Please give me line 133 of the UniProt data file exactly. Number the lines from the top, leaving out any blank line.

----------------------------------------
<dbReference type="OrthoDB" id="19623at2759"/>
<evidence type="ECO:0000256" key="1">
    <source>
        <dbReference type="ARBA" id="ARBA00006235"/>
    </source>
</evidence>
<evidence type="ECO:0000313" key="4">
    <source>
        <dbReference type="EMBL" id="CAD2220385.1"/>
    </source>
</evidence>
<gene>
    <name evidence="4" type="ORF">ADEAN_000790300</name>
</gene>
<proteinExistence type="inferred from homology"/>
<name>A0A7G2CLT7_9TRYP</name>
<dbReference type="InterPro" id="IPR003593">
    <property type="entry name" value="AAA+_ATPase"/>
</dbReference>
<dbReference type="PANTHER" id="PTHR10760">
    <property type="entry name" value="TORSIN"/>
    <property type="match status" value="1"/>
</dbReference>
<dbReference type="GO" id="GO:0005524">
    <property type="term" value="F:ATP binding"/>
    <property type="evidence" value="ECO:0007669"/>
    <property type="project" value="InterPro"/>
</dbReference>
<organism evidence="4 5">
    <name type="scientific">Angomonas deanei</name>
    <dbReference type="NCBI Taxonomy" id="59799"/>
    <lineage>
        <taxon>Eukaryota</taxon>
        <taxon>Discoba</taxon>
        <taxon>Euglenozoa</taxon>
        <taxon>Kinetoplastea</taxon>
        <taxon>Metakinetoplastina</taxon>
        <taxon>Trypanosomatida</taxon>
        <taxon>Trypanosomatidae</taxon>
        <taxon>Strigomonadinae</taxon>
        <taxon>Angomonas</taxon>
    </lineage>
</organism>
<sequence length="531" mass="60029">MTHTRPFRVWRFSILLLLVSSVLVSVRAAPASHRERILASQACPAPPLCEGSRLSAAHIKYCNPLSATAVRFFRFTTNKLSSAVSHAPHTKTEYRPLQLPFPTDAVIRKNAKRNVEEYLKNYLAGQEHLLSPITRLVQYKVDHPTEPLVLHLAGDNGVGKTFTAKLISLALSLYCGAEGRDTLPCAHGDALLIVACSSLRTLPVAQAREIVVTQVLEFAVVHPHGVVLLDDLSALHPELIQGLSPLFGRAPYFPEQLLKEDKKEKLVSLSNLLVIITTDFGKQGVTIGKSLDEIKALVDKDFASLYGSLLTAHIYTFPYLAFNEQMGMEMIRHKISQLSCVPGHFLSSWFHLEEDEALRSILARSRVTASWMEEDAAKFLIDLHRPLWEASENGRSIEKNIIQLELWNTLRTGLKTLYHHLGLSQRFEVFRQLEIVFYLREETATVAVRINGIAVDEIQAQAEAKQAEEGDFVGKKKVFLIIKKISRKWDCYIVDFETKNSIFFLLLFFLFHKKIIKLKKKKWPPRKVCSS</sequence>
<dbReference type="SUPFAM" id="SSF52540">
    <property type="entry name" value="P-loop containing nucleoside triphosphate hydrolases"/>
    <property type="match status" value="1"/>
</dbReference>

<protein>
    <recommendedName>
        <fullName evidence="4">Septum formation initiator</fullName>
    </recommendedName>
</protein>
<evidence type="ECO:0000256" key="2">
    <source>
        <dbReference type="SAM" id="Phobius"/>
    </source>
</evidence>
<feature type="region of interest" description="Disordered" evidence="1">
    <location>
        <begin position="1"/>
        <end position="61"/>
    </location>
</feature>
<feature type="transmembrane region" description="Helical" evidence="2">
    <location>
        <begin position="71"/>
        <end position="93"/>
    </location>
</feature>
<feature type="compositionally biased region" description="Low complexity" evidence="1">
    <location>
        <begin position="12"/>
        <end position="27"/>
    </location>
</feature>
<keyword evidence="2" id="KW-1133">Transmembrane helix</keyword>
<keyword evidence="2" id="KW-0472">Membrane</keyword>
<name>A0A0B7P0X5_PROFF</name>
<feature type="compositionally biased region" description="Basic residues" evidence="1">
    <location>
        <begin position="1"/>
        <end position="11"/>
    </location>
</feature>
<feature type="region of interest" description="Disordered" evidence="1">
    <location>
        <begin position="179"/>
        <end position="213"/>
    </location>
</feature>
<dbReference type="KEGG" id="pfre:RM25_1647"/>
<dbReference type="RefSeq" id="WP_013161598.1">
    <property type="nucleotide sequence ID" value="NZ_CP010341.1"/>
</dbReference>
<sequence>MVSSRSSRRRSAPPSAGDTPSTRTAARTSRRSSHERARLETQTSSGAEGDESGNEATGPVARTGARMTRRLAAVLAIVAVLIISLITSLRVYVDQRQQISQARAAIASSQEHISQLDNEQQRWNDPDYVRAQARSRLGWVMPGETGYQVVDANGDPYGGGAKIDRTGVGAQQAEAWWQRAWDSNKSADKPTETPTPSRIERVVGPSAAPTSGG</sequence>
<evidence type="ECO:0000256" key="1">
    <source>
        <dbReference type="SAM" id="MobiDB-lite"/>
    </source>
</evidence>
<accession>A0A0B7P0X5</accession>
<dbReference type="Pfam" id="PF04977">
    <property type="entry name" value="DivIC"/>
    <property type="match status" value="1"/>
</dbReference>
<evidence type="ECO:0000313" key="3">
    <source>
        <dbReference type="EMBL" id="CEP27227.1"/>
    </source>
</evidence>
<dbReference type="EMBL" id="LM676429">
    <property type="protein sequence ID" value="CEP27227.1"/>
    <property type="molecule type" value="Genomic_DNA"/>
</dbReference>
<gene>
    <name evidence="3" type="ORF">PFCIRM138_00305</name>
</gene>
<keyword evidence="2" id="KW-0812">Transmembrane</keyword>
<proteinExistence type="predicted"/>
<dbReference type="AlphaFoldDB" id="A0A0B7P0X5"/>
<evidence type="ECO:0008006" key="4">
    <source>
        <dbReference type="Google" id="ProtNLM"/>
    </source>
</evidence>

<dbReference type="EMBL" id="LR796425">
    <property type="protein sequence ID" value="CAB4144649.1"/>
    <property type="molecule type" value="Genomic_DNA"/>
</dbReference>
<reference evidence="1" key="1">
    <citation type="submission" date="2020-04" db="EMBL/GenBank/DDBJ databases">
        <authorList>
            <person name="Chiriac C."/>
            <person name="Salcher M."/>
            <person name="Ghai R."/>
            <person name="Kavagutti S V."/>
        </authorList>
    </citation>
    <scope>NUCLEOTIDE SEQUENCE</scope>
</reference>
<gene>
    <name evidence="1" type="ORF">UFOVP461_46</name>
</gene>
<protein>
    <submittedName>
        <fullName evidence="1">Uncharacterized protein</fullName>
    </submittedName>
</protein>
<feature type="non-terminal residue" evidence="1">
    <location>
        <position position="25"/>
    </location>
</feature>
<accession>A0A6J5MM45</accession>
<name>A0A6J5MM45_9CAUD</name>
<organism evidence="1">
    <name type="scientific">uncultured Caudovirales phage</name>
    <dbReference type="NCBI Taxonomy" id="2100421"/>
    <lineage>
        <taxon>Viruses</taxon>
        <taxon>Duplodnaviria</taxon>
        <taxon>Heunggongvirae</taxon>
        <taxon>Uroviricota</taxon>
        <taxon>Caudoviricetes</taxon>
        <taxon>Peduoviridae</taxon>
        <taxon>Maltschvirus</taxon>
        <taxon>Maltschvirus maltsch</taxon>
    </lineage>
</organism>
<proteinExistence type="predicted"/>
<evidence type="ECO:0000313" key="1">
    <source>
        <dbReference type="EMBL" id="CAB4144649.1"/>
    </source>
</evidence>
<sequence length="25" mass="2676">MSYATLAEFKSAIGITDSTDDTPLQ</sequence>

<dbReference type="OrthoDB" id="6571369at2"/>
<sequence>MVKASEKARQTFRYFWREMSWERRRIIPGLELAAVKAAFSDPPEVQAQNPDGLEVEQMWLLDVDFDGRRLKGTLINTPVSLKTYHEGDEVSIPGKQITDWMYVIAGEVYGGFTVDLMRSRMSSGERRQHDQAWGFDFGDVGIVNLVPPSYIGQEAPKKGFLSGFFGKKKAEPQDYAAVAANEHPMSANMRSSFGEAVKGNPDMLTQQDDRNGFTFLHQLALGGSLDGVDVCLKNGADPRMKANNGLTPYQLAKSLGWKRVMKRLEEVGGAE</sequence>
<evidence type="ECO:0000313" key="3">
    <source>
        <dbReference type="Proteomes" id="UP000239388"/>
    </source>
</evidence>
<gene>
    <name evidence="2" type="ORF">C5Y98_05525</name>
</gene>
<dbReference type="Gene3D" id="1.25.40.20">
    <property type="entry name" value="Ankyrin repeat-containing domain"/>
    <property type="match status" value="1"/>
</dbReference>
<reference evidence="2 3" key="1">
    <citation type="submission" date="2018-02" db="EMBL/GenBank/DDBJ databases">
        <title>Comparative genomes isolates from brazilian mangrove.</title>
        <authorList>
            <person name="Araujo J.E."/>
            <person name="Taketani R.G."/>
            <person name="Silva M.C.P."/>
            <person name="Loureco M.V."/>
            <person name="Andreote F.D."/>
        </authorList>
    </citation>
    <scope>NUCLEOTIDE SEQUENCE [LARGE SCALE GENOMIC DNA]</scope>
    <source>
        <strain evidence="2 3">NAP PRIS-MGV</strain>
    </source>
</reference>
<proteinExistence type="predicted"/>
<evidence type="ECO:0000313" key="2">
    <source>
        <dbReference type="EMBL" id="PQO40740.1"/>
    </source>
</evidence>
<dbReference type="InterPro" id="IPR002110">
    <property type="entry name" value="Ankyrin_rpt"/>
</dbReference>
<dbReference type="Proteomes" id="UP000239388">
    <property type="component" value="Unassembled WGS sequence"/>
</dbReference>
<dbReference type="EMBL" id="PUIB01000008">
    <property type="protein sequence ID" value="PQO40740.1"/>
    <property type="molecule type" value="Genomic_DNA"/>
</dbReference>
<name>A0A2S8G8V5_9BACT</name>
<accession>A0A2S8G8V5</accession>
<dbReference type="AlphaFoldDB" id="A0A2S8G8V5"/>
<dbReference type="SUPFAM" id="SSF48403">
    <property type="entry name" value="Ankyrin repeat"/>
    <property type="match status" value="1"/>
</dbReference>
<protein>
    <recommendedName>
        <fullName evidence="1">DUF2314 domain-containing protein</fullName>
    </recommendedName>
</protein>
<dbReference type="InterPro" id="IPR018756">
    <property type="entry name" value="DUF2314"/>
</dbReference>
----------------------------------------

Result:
        <authorList>